I had been trying to figure out how old he was since the day we first talked, and asked his birthday.
I inhaled in surprise. He was a whole year younger!
"You're birthday is in May, too?"
I nodded.
I did it again- did we have the same birthday?
"Ohhh," I said disappointed. "Mine's the 25th." Why I thought we needed to have the same birthday, I don't know.
But then we got around to the year, and I wasn't thinking the day seemed quite so important anymore. "Wait, so how old are you?" I was kind of nervous.
"18. How old are you?"
Three years younger?!!! He wasn't a return missionary! He had just barely graduated!! I wanted to rewind the evening and let the poor little 18-year-old go home alone.
But, in a fraction of a second, I made up my mind that he was way too nice to be embarrassed about. At least we'd be good friends during the play.
"I'm 21." I wonder if I said it like I think I said it. Like a disappointed door closing.

Every night as we ran off the stage, he'd find me and tickle/grab my waist. Every night I shrieked in surprise. When the cast was called into the green room before our first performance, he came in late and I waved him over to the only chair in the jam-packed room, thinking we'd share it. We didn't fit, and I ended up on his lap. But we were just friends. Got that??? Juuuust frieeeends.

We joined an audition choir at SLCC when the play was over. Because we both had this hankering to wake up, drive 20 minutes and sing (as friends) at 6:00 every morning.

The year before, I had been planning to go to New York with my ex-boyfriend, and decided I was still going without him. Zach got permission to go with me and my cousin; permission granted because we were "just friends." And honestly, we still had ourselves fooled.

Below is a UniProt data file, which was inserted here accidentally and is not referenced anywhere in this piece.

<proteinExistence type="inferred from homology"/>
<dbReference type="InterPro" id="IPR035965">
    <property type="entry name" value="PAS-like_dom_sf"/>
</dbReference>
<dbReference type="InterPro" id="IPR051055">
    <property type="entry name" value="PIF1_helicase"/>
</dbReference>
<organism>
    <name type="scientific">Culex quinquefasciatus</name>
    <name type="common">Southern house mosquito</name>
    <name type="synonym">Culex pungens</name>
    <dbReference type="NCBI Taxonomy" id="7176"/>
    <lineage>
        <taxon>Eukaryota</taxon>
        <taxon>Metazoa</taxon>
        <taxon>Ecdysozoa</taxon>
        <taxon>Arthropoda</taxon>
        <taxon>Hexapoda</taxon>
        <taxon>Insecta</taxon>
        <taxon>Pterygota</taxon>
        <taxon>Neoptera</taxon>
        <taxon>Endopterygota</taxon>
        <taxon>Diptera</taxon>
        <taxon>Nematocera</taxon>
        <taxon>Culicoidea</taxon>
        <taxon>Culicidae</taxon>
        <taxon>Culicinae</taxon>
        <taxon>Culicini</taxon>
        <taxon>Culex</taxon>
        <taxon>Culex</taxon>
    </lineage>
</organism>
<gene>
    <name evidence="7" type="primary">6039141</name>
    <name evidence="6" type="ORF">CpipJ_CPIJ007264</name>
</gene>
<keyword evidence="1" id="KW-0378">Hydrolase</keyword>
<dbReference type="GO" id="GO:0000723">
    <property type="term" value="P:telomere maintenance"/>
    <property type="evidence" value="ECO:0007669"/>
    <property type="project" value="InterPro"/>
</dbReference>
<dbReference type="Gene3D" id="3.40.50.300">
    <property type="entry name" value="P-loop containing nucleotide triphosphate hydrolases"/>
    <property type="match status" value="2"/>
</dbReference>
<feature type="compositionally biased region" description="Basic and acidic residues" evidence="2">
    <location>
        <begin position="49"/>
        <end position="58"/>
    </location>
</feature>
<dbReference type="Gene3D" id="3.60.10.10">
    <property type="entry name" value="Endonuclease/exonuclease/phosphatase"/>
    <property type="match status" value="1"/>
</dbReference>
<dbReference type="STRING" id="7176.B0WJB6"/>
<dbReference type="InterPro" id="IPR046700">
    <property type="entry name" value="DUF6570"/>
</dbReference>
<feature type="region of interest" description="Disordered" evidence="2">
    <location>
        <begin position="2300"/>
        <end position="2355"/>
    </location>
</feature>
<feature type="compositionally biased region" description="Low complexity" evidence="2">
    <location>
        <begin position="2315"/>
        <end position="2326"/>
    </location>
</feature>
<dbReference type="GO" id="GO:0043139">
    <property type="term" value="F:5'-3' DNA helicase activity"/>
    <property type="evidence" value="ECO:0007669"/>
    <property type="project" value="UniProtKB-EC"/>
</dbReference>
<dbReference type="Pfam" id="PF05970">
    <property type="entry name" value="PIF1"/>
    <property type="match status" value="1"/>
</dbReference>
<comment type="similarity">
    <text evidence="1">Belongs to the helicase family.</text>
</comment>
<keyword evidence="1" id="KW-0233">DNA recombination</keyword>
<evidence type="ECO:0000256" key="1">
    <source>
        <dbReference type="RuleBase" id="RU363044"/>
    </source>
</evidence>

Before the trip, Zach invited me to stay with his family in their Fairview cabin during General Conference. We drove up alone. Together. As friends. Zach mentioned that his hands were cold, and I bragged about having ice hands. Being the competitive people we are, we felt each other's hands to see who's were coldest. As we sat "feeling" each other's hands I talked about how awkward it had always been for me to hold hands, and how it was totally comfortable for some people, blah blah. We even commented that now we were holding hands and had a conversation about it. As friends.

Between sessions we went upstairs with his guitar and he played a song he had been writing for weeks. I admiringly asked him how one goes about writing a song. He got really uncomfortable and said "Well, for this one, I just thought of a story I wanted to tell."
I asked him why it was taking so long to write it.
"Because I don't know the end of the story... yet."
The lyrics started, "Maybe in a diff'rent life, You'd see me in a diff'rent light. We'd walk hand by hand, 'stead of side by side. Maybe in a diff'rent life," and just got more obvious from there.
I asked if the song was about us.

So that was when it turned into a "thing." But we didn't do anything about it because we had a vacation to New York planned and the only reason he had permission to go was because we were "just friends." Well, we held out as long as we could, and our first kiss was barefoot under the stars on the beach of the Atlantic. Romantic. Usually we leave out the part that we both really had to pee, and we were actually on the way to a restroom.